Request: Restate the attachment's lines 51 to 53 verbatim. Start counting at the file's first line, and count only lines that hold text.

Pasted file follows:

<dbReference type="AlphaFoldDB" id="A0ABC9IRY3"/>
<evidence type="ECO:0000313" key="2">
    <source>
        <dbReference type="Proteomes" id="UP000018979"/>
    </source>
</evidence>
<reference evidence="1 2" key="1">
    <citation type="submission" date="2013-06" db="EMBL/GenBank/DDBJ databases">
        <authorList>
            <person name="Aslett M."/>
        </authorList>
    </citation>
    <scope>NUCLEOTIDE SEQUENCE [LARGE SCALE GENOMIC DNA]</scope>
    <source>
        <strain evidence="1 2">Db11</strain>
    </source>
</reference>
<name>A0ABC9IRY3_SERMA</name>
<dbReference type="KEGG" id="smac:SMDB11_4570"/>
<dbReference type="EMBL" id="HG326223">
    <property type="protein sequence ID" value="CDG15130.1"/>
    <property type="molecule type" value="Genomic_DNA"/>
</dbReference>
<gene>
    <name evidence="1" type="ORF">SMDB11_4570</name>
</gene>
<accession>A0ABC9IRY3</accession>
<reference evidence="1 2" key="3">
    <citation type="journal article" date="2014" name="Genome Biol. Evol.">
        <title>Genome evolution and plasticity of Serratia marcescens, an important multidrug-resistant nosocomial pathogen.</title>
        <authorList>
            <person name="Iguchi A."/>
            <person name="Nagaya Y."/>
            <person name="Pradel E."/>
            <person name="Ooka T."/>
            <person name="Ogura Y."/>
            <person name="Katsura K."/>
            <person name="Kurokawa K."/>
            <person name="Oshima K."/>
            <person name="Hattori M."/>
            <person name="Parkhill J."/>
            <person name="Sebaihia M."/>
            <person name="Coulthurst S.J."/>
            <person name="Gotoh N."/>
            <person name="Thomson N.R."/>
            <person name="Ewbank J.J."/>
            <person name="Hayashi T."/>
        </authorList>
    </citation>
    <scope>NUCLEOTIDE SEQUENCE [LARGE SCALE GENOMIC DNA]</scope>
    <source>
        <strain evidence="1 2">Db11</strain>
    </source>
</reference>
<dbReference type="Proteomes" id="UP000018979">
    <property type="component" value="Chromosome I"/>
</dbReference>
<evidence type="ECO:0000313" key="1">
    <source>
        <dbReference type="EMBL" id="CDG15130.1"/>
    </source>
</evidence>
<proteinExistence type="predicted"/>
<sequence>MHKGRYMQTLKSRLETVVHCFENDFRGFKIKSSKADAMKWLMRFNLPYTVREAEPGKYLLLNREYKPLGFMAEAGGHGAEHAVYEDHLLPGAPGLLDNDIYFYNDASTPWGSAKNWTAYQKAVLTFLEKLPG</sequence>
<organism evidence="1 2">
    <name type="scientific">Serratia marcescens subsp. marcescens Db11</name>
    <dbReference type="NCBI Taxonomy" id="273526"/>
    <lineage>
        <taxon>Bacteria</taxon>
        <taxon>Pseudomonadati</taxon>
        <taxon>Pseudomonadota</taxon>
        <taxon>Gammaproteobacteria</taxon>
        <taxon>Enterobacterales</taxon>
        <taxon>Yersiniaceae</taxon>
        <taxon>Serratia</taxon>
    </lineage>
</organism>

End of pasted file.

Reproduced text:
    <source>
        <strain evidence="1 2">Db11</strain>
    </source>